The terror attack in Iran’s south-western city of Ahvaz on 22 September has multiple local, national, regional and international layers in terms of causality and consequences. All point to an escalation of tension between Iran and its adversaries.
The much-vaunted “retaliation” by the Islamic Revolutionary Guards Corps (IRGC) against allegedly Daesh targets in eastern Syria may be a credible demonstration of force, but it is unlikely to diminish the terror threat in the foreseeable future. Iran’s immediate security challenge is that local militant groups in the oil-rich Khuzestan province appear to have established operational links with regional terror groups, possibly even with Daesh. This threat is compounded by regional and international tensions, and the plausible suspicion that Iran’s adversaries, notably Saudi Arabia, the United Arab Emirates and possibly even the United States, have a hand in instigating terror attacks.
Further terror attacks in Khuzestan and other border provinces are inevitable, eliciting more retaliatory strikes against specific terrorist targets outside Iran. However, in the event of a major attack, one aimed at targets in the Iranian capital Tehran, for example, there is a real risk of regional escalation as Iran may feel compelled to widen retaliatory strikes beyond non-state actors.
Who carried out the attack in Ahvaz?
Nearly two weeks after the attack targeting a military parade commemorating the start of the Iran-Iraq War, it is still not clear who was responsible. Initially, though, a spokesman for the “Ahvaz National Resistance” (ANR), took responsibility.
Spokesman Yaghub Hur Totsari told various broadcasters, including the London-based and Saudi-funded Iran International, that the attack was a response to the “oppression” of Arab-Iranians by the government in Tehran. The Iranian authorities appeared to have accepted this statement of responsibility at face value by lashing out at the Netherlands, Britain and Denmark for hosting political and media activists connected to the ANR and allied groups.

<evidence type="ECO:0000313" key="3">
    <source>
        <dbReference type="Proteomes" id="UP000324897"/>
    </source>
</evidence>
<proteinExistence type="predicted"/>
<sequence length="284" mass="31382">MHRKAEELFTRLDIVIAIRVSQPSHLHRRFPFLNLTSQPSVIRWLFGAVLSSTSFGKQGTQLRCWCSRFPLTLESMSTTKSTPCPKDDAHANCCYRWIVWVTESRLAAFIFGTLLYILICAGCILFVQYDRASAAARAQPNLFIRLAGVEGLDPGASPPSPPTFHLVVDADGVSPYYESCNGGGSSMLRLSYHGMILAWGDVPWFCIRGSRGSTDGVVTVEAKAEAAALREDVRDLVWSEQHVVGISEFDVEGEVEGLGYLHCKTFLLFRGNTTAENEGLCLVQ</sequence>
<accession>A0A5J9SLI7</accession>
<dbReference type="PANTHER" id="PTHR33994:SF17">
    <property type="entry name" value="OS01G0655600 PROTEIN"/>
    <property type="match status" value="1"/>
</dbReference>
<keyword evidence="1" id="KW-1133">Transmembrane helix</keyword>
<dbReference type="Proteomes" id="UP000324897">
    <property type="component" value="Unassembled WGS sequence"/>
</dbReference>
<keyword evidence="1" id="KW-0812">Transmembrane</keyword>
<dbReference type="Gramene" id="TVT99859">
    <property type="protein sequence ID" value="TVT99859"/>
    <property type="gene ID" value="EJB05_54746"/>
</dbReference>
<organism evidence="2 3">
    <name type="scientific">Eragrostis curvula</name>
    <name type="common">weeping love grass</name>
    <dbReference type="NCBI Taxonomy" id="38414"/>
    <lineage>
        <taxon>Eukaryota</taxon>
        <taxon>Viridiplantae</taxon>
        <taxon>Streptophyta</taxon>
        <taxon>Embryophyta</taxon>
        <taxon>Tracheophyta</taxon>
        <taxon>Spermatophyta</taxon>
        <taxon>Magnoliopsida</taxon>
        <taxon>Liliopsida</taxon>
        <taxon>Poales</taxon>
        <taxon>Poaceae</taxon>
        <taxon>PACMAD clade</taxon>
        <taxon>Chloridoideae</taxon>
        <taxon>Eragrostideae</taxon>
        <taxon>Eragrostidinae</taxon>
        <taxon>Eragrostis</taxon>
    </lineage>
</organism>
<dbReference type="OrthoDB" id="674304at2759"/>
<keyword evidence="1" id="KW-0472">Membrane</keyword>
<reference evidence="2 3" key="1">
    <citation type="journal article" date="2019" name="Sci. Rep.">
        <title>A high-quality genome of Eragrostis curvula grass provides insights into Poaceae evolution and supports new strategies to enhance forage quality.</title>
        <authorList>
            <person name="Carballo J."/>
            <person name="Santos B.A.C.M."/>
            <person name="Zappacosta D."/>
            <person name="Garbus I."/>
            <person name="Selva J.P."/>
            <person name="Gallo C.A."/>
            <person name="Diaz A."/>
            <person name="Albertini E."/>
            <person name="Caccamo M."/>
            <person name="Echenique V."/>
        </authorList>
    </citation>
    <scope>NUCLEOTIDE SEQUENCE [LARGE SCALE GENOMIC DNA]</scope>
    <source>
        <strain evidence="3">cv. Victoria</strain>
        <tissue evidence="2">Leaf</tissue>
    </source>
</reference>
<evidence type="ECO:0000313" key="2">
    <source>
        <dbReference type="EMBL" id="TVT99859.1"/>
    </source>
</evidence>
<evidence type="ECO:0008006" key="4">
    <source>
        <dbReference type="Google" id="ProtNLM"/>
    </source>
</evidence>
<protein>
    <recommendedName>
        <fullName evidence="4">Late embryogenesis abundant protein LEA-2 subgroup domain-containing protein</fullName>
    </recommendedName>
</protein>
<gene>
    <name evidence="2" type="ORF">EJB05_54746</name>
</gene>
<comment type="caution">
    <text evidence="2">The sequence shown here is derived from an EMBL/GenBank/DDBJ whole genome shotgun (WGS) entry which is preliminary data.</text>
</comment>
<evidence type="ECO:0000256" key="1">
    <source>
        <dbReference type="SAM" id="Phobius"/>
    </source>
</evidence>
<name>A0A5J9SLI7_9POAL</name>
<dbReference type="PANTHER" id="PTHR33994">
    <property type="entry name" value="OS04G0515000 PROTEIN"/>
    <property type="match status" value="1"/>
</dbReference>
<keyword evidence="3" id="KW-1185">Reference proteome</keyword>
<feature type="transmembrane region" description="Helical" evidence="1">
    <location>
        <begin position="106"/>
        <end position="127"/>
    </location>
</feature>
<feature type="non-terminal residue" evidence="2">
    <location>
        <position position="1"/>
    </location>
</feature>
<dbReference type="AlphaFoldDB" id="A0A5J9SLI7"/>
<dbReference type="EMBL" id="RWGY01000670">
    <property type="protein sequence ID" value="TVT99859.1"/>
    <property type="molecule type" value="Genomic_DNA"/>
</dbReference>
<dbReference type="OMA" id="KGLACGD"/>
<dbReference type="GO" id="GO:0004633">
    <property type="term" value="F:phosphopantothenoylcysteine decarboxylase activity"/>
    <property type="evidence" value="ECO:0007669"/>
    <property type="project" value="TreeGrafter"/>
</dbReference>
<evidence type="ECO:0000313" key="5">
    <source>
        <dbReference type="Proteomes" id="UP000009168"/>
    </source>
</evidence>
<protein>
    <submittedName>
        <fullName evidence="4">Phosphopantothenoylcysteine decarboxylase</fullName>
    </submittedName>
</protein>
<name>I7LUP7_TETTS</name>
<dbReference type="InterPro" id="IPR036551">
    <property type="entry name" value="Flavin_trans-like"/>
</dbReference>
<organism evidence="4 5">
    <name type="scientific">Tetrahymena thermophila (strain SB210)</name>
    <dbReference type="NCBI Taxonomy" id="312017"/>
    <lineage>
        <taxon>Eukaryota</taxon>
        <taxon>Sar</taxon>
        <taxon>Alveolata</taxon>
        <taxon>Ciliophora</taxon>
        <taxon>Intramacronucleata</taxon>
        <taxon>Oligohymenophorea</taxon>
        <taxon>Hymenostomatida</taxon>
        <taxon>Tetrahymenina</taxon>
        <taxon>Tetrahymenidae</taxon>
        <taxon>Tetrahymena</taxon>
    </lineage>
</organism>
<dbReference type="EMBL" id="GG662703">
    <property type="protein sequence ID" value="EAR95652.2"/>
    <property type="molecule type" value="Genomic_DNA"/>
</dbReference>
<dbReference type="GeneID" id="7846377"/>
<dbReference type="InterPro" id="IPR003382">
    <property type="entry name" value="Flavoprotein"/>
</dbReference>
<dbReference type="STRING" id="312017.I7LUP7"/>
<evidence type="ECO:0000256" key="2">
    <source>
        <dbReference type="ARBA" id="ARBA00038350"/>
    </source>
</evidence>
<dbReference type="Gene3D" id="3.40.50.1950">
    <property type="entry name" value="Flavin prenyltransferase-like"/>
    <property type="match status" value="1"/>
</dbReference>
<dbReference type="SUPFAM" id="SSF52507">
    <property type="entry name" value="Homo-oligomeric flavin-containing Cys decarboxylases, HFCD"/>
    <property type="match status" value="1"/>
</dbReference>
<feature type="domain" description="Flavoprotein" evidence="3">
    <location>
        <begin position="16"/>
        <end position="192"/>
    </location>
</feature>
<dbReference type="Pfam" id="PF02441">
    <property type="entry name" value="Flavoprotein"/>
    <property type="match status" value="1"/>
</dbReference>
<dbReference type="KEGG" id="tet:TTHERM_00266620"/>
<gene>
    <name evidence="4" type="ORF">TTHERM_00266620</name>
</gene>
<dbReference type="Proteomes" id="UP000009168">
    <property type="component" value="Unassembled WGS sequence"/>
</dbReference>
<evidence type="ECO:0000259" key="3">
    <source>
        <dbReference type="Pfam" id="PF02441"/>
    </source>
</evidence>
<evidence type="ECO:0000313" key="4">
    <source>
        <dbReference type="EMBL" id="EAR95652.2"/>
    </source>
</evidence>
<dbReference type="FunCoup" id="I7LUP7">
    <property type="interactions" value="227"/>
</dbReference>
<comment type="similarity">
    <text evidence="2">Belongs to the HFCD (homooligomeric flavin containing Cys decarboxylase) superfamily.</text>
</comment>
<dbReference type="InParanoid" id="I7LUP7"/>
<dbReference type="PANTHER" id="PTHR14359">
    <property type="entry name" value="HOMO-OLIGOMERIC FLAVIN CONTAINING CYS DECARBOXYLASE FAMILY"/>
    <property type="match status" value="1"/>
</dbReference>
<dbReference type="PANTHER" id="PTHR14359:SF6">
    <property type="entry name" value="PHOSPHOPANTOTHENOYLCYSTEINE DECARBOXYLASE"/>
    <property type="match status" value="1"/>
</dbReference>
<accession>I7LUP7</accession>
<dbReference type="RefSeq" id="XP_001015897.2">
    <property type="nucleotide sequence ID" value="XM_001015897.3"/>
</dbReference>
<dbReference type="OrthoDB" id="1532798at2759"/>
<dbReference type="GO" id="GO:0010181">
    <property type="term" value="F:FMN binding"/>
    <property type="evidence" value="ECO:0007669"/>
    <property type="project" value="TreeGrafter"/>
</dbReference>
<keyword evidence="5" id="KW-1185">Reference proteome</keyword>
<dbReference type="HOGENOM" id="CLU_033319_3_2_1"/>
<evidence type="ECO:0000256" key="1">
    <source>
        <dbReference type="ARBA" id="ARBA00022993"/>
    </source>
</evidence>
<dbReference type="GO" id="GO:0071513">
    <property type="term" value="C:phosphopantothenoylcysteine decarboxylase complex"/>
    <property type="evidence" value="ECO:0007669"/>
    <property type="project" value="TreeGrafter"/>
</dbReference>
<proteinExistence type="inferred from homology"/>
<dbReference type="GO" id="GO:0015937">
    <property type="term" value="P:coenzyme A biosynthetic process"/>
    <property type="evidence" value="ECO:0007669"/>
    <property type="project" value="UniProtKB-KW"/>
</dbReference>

This was followed quickly by the reported detention of 22 local activists and militants by Iran’s main intelligence agency, the Ministry of Intelligence and Security (MOIS). The ministry claimed that communication equipment, weapons and explosives had been seized from some of the suspects.
However, the statement by the ANR spokesman was contradicted by a claim from Daesh. This was met with initial suspicion in Iran, not least as the Daesh video featured anomalies – the alleged attackers did not swear loyalty to Daesh leader Abu Bakr Al-Baghdadi, for example – and generally appeared to be markedly different to standard “Islamic State” media productions.
In the midst of this confusion, Iranian leader Ayatollah Khamenei appeared to conflate Daesh with local militant groups by alluding to their common support base amongst “US-backed” regional states. This was, of course, a thinly-veiled reference to Saudi Arabia and the UAE.
The competing claims of responsibility by the ANR and Daesh have touched off widespread speculation about the motive and aims of the attackers. While most Western analysts now appear to believe that Daesh was behind the attack – and assume erroneously that Khamenei shares their belief – the reality is likely to be messier.
At the local level, historically a plethora of militant groups have claimed to champion ethnic Arab grievances, both inside Khuzestan and beyond. Most of these groups, such as the Arab Struggle Movement for the Liberation of Ahvaz, were sponsored by the former Iraqi Baathist regime.
These groups have carried out a number of terrorist attacks, most spectacularly a siege of the Iranian Embassy in London in 1980. Inside Khuzestan, these groups have periodically attacked critical infrastructure, such as oil pipelines, as well as government buildings and softer targets such as banks and shopping malls. The last major bombing campaign occurred in the period 2005-2006 when a series of attacks by separatists prompted Iran to blame foreign powers, notably Britain.